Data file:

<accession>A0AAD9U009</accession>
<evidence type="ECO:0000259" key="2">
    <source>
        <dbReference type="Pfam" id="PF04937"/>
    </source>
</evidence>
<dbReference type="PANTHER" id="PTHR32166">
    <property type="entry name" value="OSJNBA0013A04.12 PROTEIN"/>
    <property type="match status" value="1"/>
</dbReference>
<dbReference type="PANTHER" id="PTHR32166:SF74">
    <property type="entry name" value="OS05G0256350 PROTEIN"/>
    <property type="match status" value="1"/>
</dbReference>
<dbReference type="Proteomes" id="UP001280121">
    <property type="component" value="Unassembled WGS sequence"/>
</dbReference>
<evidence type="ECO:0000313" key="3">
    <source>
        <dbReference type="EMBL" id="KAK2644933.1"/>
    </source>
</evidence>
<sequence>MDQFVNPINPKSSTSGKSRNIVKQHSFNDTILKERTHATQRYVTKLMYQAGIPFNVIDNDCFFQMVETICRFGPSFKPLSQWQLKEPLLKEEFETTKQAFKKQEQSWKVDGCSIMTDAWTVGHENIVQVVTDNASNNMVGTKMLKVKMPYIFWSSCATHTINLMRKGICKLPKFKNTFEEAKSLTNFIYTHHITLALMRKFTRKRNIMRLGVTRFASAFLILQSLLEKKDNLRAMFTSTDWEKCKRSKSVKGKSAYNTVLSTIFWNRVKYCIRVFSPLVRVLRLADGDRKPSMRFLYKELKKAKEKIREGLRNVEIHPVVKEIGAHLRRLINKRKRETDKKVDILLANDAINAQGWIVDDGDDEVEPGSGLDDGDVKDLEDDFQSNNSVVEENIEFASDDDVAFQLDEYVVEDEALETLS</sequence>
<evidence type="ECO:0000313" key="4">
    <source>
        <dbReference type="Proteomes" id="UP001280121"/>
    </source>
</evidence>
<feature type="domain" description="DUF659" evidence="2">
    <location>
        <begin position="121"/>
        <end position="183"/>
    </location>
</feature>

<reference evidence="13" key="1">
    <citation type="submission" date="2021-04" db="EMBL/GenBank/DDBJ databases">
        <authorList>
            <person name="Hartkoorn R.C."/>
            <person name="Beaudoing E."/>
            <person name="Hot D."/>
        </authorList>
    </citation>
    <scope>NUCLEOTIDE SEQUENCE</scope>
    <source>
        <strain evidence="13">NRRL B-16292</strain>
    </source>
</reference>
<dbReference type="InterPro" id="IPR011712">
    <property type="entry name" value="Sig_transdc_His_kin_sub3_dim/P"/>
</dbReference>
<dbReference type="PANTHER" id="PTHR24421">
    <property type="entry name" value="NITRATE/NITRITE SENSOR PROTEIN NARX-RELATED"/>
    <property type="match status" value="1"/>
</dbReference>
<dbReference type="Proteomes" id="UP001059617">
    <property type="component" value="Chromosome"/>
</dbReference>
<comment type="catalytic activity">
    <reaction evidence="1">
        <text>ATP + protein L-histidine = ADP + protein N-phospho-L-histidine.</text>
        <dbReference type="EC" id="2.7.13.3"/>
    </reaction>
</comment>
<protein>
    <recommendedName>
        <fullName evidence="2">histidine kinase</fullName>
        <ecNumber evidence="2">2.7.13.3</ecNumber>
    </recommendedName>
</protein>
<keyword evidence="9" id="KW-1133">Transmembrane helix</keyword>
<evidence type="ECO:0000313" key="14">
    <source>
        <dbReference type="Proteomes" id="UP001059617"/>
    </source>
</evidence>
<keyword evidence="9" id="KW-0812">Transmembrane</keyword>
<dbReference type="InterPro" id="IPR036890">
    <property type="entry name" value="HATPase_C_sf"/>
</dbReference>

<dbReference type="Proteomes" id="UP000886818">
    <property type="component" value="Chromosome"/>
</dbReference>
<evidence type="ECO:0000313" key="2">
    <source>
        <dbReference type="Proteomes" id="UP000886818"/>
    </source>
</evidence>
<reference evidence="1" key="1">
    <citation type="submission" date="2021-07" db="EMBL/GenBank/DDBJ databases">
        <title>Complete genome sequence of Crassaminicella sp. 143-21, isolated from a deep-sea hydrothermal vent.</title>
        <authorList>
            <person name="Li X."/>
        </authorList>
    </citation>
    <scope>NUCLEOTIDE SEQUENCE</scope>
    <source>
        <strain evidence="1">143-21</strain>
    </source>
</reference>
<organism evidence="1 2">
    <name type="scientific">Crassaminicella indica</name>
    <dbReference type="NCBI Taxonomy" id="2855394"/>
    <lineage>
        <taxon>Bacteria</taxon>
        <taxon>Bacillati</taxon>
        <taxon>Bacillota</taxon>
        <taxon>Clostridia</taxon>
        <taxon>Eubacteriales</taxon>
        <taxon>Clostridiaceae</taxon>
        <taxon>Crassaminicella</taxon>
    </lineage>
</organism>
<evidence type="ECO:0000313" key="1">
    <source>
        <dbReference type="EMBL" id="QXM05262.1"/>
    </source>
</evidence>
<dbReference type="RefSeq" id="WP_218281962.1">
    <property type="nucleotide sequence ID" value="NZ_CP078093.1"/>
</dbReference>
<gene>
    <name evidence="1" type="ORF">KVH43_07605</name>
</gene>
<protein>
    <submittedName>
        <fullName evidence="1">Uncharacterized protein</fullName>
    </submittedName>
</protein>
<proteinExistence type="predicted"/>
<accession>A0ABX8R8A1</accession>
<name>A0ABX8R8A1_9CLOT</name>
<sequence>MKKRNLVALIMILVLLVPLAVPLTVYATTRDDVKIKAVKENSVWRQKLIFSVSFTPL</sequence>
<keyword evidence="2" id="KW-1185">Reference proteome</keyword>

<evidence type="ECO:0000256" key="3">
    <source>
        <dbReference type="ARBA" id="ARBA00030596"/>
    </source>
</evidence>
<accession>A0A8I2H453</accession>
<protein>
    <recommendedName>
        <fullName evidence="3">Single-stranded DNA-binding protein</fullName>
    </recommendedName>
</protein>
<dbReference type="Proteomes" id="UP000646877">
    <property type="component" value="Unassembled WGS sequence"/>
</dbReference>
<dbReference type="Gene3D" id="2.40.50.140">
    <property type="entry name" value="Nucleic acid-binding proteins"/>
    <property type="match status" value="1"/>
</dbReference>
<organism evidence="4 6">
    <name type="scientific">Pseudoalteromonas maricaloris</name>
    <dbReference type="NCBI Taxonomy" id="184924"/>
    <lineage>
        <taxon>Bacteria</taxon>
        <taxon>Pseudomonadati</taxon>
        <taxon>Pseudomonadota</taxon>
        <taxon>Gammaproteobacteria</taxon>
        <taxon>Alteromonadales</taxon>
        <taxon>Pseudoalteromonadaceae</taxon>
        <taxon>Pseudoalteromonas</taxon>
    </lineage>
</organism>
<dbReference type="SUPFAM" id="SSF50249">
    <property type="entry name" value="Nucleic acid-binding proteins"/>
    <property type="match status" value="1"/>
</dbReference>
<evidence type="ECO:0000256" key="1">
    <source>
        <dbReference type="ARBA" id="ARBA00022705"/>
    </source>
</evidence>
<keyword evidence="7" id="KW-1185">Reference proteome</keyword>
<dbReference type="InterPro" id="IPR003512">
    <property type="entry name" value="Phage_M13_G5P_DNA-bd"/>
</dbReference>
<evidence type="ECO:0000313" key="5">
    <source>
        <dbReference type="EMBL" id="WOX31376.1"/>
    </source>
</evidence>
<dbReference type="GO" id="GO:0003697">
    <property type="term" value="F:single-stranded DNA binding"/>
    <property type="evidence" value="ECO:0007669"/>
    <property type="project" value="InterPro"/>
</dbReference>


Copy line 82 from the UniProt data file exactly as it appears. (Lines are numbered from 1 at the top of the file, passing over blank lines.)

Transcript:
</dbReference>